As you may be aware, on 14 February the Environment Protection Authority (EPA) ordered recycling processor SKM to stop receiving recyclable material until a number of EPA requirements have been met.

This affects a large number of councils around Melbourne including the City of Boroondara, as our contracted recycling collection company, Cleanaway, uses SKM to dispose of its collections.

To date, Cleanaway has not been able to find an alternative solution for the disposal of recyclables. This means that while they will continue to collect recycle bins, the contents are going to landfill. 

This is clearly a very disappointing set of circumstances. Both Council and Cleanaway have been exploring all options to ensure the City’s recyclable material is processed and not sent to landfill. Unfortunately the other two companies who process recyclables in Melbourne do not have capacity to take on additional items.

Neither Council nor Cleanaway are able to stockpile items on behalf of residents due to safety and regulatory limitations.

While the issue is being resolved, residents can help by:

  • being mindful when shopping to avoid waste from unnecessary packaging
  • saving space in bins by folding boxes and crushing cans and plastic bottles
  • waiting until their recycling bin is full before putting it out for collection.

Council will continue to provide updates via the City of Boroondara website and social media channels as more information becomes available.

Frequently asked questions

What has happened?

On Thursday 14 February 2019, The Environment Protection Authority (EPA) ordered recycling processor SKM to stop receiving recyclable material. Two minor works notices were issued and must be fully complied with before SKM are permitted to reopen. As there is a limited number of service providers that can sort co-mingled recycling, this has left many councils in Melbourne, including the City of Boroondara, with no alternative other than to divert material to landfill.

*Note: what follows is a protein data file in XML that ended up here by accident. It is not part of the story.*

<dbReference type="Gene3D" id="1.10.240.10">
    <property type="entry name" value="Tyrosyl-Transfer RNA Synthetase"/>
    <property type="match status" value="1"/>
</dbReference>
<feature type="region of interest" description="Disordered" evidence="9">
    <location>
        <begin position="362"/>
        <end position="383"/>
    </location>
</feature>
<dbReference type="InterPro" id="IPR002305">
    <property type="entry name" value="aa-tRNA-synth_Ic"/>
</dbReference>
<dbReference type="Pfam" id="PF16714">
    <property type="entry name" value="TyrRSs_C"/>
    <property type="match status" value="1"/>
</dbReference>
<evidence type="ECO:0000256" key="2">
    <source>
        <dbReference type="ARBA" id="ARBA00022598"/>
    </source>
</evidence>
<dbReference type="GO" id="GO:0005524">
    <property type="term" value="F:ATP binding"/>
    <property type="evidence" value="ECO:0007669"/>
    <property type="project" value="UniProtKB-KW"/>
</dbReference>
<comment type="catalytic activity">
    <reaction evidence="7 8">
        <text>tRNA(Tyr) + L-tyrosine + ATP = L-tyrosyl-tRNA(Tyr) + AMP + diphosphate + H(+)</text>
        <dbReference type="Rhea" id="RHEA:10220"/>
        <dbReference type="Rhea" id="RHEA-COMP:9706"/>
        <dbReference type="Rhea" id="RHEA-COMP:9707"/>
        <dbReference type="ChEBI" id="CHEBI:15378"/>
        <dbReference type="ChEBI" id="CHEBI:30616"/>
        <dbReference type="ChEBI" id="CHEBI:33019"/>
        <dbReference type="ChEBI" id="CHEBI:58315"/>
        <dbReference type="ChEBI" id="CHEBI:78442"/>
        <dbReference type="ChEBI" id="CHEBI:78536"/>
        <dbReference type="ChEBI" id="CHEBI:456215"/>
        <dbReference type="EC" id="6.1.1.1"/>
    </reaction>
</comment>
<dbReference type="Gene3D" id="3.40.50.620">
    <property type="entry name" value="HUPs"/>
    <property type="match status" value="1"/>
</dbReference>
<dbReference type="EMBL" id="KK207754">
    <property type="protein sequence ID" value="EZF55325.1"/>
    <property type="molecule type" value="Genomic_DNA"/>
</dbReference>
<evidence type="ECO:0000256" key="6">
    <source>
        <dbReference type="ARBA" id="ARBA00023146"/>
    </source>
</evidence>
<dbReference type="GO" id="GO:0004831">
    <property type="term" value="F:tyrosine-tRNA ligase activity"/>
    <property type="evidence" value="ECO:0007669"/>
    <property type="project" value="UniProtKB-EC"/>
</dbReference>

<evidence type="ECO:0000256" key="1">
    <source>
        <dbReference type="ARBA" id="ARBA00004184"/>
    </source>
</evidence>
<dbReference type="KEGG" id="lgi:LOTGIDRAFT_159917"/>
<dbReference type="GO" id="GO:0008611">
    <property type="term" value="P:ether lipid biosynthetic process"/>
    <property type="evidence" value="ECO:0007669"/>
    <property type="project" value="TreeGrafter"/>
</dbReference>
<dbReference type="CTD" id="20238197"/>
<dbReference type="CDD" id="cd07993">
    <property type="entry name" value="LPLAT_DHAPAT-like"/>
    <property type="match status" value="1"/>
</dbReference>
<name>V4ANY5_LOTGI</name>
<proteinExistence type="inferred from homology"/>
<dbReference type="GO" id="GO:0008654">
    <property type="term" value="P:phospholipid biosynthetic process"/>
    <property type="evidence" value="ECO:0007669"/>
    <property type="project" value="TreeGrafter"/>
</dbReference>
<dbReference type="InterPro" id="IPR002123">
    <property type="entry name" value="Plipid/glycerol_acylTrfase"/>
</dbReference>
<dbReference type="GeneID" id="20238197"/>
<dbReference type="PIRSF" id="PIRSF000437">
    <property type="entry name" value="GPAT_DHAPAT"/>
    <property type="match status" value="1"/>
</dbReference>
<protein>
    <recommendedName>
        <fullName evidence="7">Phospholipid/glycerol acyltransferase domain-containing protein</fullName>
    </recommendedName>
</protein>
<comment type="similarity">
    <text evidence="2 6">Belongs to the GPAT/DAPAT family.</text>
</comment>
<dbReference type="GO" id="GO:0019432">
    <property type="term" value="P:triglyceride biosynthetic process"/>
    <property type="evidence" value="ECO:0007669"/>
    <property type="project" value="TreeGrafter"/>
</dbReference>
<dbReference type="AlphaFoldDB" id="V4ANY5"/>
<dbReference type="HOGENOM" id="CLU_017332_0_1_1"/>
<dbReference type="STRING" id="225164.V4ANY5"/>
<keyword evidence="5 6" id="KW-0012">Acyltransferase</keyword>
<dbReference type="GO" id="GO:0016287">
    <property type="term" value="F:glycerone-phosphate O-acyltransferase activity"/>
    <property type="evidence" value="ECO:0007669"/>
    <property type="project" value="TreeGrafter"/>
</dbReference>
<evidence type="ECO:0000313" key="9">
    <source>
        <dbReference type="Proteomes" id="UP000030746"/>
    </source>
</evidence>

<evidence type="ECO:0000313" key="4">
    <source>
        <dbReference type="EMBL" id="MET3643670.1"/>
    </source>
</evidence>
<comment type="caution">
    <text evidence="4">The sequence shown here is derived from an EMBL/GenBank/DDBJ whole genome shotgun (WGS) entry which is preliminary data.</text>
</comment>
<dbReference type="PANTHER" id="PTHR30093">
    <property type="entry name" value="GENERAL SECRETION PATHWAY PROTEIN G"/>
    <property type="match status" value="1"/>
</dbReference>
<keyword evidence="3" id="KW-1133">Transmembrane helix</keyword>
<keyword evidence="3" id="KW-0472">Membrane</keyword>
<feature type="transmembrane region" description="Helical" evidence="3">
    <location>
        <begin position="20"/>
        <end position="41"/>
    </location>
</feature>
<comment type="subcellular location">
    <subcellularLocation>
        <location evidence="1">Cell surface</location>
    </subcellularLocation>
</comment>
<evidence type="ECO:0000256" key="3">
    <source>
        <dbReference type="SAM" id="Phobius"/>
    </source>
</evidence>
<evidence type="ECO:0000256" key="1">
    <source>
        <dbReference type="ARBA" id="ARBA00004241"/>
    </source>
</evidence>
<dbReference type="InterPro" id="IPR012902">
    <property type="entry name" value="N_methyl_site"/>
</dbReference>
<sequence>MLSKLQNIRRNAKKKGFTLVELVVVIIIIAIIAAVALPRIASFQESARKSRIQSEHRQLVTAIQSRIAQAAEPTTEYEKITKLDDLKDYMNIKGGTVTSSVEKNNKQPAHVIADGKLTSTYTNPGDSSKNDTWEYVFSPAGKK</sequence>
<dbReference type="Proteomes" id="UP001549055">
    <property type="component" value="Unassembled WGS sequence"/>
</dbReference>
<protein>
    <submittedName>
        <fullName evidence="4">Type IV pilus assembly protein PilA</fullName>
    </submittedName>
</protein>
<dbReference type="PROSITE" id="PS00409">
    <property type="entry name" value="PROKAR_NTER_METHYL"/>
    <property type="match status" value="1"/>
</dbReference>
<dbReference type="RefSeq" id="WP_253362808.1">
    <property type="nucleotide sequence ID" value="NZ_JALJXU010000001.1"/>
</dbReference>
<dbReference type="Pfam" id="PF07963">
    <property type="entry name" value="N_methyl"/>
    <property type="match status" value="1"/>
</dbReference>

What is Council doing about it?

Council and its collection contractor Cleanaway are investigating all viable options to process the City’s recycling. Due to a lack of capacity in Victoria’s recycling infrastructure, around 30 Councils are unable to access any processing services in the short term, presenting a challenge for Cleanaway and Boroondara to find a solution.

However, Council is able to accept clean and sorted paper and cardboard from residents at the Boroondara Recycling and Waste Centre and the Kew Depot Recycling Drop-off Centre.

Does this impact collection of my bin?

No. There will be no changes to the collection of your household recycling bin, so it’s critical residents keep sorting and separating recycling as usual so we can divert back to recycling straight away when this issue is resolved. To see when your bin is collected, please visit our Find your bin collection day page.

What can I do to help?

There’s a range of things you can do to help:

  • Keep recycling as per usual.
  • Flatten your recycling so more fits in your bin and only put the recycling bin out for collection once it is completely full. 
  • Buy loose produce or take your own reusable mesh, cotton or paper bags.
  • Avoid single-use plastics and single-use packaging e.g. bags and clingfilm.